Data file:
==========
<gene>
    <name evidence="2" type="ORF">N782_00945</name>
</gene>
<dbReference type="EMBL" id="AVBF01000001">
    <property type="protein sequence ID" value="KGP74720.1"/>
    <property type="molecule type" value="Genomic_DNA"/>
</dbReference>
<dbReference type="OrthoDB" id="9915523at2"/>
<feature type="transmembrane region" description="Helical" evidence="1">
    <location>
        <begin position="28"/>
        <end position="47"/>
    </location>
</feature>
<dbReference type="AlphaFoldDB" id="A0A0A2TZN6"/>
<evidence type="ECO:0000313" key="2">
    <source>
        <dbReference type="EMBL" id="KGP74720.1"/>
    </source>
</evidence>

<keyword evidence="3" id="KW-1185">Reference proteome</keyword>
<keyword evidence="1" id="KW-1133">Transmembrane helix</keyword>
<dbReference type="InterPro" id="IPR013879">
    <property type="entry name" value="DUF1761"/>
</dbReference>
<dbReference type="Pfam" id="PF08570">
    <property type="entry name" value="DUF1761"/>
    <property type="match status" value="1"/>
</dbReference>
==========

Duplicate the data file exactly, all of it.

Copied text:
<gene>
    <name evidence="2" type="ORF">N782_00945</name>
</gene>
<dbReference type="EMBL" id="AVBF01000001">
    <property type="protein sequence ID" value="KGP74720.1"/>
    <property type="molecule type" value="Genomic_DNA"/>
</dbReference>
<dbReference type="OrthoDB" id="9915523at2"/>
<feature type="transmembrane region" description="Helical" evidence="1">
    <location>
        <begin position="28"/>
        <end position="47"/>
    </location>
</feature>
<dbReference type="AlphaFoldDB" id="A0A0A2TZN6"/>
<evidence type="ECO:0000313" key="2">
    <source>
        <dbReference type="EMBL" id="KGP74720.1"/>
    </source>
</evidence>

<keyword evidence="3" id="KW-1185">Reference proteome</keyword>
<keyword evidence="1" id="KW-1133">Transmembrane helix</keyword>
<dbReference type="InterPro" id="IPR013879">
    <property type="entry name" value="DUF1761"/>
</dbReference>
<dbReference type="Pfam" id="PF08570">
    <property type="entry name" value="DUF1761"/>
    <property type="match status" value="1"/>
</dbReference>